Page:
607, 608. “ elixir pure . . . potable gold ... the arch-chemic Sun.” One of the quests of the Alchemists was after an elixir vite, or liquid to preserve and prolong life, and aurum potabile, or potable gold, was an ideal form of this rarity, or something analogous. Newton quotes from Shakespeare (King John, III. i.)
“The glorious Sun Stays in his course, and plays the alchemist." 616—619. But all sunshine, as when his beams at noon culminate from the equator, as they now shot upward still direct, whence," &c. The recurrence of the word as" here makes some difficulty. The meaning is: “Where Satan was—i.e, on the Sun itself—all was sunshine without visible shadow, just as, on Earth at the equator at noon, the Sun's beams striking vertically downwards, in the self-same manner that they were now shooting directly upwards, cause opaque objects to have no slanting shadow round them."
622. “ Saw within ken," &c. At a good distance off from the point of the Sun's surface where he had landed, and, as it were, across a shining plain, Satan sees the glorious Angel.
623 “ The same whom John saw.” See Rev. xix. 17.
627. "fledge with wings": i.e. feathered or plumed with wings. We now use the form fledged (past part of the verb to fledge, meaning either "to grow feathered” or “to feather"); but the adjective fledge is found in old writers, e.g. in Holland's Pliny: “the young cuckoo being once fledge” (Rich. Dict.). Milton repeats the word (Par. Lost, VII. 420); and
it occurs in his prose. 643. “succinct": girt up.
648—650. “ The Archangel Uriel, one of the seven," &c. The Jews believed that there were seven Archangels, exalted in dignity above all the rest of the Heavenly Host; and there is a recognition of this belief in the Apocalypse (Rev. i. 4, v. 6, and viii. 2). Three of these seven, according to theological and poetical tradition, founded on passages of Scripture or of the Apocrypha, were Michael (Dan. X. 13, Jude 9, and Rev. xii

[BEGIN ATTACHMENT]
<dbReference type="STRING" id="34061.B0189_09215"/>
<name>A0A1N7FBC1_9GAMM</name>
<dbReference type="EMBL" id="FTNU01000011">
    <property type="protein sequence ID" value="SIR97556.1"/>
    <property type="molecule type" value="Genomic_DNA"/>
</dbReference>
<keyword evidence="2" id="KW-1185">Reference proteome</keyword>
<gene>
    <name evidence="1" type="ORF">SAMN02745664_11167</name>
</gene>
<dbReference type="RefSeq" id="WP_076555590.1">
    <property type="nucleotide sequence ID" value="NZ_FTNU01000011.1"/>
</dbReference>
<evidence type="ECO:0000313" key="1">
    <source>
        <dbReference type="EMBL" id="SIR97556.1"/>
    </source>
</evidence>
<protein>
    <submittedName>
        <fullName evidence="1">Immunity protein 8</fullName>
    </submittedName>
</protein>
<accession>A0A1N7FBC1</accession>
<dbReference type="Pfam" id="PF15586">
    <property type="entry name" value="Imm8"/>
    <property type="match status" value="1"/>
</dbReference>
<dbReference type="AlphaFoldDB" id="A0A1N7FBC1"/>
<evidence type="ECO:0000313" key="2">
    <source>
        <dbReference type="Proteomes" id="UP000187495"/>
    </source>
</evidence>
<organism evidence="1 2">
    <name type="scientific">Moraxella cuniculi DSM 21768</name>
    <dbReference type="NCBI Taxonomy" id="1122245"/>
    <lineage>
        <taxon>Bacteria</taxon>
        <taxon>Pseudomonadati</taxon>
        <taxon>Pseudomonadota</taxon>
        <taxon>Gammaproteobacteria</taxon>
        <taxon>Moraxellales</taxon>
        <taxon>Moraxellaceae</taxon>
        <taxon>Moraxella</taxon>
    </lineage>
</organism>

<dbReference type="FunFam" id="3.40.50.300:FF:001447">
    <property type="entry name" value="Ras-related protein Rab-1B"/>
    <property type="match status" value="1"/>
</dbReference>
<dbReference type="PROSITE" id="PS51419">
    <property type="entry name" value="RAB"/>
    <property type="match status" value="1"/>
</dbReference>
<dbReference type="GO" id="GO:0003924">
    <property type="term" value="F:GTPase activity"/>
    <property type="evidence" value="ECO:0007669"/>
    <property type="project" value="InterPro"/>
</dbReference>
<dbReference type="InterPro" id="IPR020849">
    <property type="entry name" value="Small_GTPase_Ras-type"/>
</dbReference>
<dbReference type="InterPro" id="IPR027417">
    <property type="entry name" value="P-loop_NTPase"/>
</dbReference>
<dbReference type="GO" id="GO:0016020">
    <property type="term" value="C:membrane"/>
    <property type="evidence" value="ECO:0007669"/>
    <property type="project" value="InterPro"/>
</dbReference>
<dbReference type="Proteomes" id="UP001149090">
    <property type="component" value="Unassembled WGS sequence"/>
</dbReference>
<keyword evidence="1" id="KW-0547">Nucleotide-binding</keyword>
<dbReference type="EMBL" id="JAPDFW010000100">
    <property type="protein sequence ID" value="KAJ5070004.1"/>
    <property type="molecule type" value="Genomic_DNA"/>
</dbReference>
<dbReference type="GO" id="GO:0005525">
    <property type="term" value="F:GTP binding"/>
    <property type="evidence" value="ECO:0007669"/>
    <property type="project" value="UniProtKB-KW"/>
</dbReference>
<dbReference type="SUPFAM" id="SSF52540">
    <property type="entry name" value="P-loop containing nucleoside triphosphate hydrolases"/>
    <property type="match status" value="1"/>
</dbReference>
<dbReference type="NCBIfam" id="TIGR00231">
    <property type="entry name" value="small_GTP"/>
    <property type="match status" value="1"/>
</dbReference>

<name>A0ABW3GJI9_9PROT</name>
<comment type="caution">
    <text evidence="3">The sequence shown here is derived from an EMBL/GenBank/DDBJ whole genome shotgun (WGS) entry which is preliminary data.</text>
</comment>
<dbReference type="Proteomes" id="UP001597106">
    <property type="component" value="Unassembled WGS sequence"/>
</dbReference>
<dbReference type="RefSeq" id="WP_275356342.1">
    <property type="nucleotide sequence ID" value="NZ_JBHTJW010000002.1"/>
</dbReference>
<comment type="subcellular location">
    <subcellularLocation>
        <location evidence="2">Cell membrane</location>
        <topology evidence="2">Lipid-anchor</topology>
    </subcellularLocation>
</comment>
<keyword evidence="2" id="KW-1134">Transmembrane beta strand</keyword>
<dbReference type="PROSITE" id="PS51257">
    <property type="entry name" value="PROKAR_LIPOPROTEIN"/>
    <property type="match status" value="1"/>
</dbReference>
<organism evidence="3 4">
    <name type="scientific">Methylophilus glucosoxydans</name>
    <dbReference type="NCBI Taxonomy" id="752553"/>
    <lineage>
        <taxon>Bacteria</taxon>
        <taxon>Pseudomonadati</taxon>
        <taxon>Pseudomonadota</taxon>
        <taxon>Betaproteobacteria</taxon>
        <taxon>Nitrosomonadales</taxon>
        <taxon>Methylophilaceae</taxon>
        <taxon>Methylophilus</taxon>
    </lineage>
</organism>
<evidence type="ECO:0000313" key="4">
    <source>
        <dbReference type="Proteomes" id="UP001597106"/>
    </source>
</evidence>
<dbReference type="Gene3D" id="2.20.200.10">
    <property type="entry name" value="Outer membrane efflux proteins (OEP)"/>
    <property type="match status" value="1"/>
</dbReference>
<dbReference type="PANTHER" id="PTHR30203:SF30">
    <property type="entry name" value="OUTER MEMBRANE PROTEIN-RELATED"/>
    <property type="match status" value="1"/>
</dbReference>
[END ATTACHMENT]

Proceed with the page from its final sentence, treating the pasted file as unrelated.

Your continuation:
. 7), Gabriel (Dan. viii. 16, ix. 21, and Luke i. 19 and 26), and Raphael (Book of Tobit, xii. 15). To these three poetic tradition has ascribed a kind of pre-eminence even among the Archangels. They are the three Archangels who sing the song of the Elements in the Prologue to Goethe's Faust. Uriel, whom Milton here makes one of the seven, is mentioned as an Archangel in the 2nd Book of Esdras, and recognised in Rabbinical writings as a fourth Archangel, standing, with the other three, near to the throne of Deity. Five other great Angels are specifically named by Milton, on his own or on Rabbinical authority, in the course of Paradise Lost-Abdiel, Ithuriel, Zophiel, Uzziel, and Zephon; but which of these were the three Archangels remaining to make up the seven is not suggested. It seems to have been Milton's wish that his readers should consider Satan before his fall to have been an Archangel coequal with Michael, Gabriel, and Raphael, if not even above them (see Book V. 658–661); and I am not quite sure but he means to hint (Book VI. 29–43) that Abdiel received promotion in Heaven after Satan's rebellion for his peculiar fidelity in the midst of it.
658. “Where all his Sons thy embassy attend." The meaning is that Uriel, as one of the greatest seven, was wont to hear the Deity's will in the inmost Court of Heaven, and then to carry it to where (or to the more general Court where) the multitude of Angels waited to hear it announced. 668. these shining orbs.”
now used in our present sense. 690, 691. “Uriel, though Regent of the Sun," &c. The name Uriel signifies in Hebrew “God's light” or “God is my light,” and Uriel was considered the Angel of Light. Hence he is Regent of the Sun in Milton; and hence the expectation that he in especial would be clear-sighted.
693. “In his uprightness," &c. Todd quotes Job xxxiii. 3. 710, 711. “Confusion heard his voice,” &c. See Book II. 959-967.
712—721. “at his second bidding,” &c. : i.e. at the fiat “ Let there be light;” which, in Genesis i. 1–5, may be read as a second bidding on the first Day of Creation.
716. “this ethereal quintessence of Heaven”: i.e. Light, of which Milton here speaks, as some ancient philosophers did, as a fifth and purer existence, distinct from the four “cumbrous” or gross elements of Farth, Water, Air, and Fire. See Book VII. 243, 244.